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Nestorian cross on a tombstone from Kazakhstan (1300s AD)

A Nestorian cross on a tombstone from Kazakhstan (1300s AD)

In 428 AD, when Pulcheria and Eudocia were running the Roman Empire, a bishop named Nestorius became the Patriarch of Constantinople. That’s like being the Pope but for people in the Eastern Empire.

Nestorius didn’t like the idea that Jesus was both a man and a god at the same time. Nestorius thought that couldn’t really be possible. So he thought that Jesus must really have been two separate beings – a human one and a god one – at the same time, wrapped up together. They must have been different, but almost the same. But this was too close to Arianism for a lot of people.

Many Christians agreed with Nestorius. But the majority wanted to believe that Jesus could be both a man and a god. After a lot of arguing and a fair number of riots and street fights over who was right, official Church councils in both 431 and 451 declared that Nestorius was wrong. Nestorius himself died in 450, but his followers – Nestorians – still kept on believing that Jesus was two separate beings. Many Nestorians left the Roman Empire after 451. Most of them moved to the Sassanian Empire, where they were more successful. By 500 AD most Christians in the Sassanian Empire were Nestorians or Manichaeans, or both.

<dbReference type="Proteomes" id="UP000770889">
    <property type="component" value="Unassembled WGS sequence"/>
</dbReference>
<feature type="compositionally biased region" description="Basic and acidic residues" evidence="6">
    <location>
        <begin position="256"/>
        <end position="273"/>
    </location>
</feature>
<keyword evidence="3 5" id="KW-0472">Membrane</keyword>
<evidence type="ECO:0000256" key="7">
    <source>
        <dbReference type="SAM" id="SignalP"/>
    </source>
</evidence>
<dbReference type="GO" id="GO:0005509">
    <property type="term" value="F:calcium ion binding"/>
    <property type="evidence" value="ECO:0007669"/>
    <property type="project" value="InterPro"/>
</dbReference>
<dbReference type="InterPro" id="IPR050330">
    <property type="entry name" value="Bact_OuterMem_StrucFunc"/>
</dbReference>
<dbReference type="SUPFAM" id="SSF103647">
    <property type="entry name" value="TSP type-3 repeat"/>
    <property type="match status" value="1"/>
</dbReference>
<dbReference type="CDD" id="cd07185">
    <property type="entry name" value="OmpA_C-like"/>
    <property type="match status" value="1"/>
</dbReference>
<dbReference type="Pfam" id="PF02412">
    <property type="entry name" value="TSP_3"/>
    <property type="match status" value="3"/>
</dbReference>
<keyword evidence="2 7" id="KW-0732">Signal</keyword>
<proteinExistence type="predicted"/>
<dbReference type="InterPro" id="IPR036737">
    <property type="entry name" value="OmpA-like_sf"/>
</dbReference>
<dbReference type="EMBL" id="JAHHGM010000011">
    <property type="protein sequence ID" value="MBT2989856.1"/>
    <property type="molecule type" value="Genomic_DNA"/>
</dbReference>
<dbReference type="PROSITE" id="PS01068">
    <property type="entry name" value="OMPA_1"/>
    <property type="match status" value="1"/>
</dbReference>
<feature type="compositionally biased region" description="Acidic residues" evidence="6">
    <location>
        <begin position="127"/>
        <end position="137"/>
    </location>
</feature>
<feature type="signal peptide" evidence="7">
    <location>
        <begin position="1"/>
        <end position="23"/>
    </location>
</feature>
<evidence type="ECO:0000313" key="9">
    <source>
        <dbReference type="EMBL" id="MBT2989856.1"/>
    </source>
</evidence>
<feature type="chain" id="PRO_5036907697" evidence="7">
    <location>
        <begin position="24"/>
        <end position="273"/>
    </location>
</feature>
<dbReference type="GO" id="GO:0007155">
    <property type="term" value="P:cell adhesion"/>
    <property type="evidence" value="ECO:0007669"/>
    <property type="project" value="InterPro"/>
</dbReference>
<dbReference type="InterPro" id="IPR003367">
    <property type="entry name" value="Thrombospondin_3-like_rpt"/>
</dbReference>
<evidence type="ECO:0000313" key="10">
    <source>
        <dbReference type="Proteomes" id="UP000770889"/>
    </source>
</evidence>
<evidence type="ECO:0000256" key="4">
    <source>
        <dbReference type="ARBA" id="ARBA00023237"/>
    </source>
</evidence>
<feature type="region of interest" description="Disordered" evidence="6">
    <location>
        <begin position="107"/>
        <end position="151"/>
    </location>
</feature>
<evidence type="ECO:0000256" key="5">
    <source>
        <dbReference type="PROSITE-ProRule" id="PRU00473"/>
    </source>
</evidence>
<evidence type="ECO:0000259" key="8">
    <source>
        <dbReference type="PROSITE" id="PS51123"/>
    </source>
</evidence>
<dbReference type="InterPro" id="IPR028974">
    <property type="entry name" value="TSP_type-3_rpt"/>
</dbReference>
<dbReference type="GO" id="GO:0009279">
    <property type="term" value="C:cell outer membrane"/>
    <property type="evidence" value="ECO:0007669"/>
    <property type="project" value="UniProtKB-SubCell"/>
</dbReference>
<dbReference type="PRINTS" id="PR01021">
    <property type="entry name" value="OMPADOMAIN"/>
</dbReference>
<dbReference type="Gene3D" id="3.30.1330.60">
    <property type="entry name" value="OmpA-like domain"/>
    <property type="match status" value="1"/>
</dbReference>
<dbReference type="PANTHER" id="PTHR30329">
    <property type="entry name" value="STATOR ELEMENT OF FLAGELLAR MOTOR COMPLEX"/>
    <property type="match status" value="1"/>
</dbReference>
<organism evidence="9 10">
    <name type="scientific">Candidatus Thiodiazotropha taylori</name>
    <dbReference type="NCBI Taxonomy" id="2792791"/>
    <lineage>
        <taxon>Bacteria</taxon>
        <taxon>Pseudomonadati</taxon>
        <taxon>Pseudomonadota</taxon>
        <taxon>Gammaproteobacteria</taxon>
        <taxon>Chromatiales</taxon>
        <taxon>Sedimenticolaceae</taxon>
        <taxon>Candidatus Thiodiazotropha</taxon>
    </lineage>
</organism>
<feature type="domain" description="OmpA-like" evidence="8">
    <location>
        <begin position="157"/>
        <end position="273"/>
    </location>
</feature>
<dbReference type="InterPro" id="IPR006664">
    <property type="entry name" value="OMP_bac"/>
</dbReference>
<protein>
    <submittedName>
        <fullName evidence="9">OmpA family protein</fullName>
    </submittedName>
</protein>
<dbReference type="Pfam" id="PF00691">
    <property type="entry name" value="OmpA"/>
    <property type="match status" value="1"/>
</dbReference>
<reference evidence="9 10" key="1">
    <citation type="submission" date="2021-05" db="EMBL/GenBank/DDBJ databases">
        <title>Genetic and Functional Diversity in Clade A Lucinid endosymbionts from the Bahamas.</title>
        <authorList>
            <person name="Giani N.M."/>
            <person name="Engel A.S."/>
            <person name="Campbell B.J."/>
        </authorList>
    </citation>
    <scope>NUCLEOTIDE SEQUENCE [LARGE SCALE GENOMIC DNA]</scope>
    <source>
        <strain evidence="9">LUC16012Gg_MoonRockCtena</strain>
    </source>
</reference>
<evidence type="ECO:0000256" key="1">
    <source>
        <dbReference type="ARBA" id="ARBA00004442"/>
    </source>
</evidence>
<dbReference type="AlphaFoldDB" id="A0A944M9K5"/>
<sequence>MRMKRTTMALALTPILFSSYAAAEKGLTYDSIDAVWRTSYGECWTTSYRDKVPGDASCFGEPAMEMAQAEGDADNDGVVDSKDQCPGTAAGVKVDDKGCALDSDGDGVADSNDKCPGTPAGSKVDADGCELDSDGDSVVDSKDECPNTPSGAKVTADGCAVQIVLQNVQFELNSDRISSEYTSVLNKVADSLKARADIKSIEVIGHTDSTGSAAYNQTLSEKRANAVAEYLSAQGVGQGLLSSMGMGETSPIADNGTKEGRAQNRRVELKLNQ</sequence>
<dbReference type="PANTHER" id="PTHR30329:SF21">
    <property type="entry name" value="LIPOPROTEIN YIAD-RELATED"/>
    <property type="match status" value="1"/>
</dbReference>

Nestorian procession in Gaochang, China (600-800 AD)

Nestorian procession in Gaochang, China (600-800 AD)

Nestorian Christians moved further east, too, and convinced many people along the Silk Road and into India and China to become Nestorian Christians too (though other eastern Christians were Manichaean). In the Middle Ages, there were Nestorian Christians in India, in Kazakhstan, in Mongolia, and in western China. But by about 1400 AD, there were not really any Nestorians left except in India. Most of the Nestorians became Buddhists or Muslims.

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What about the Manichaeans?

Bibliography and further reading about Nestorianism:

Medieval religion
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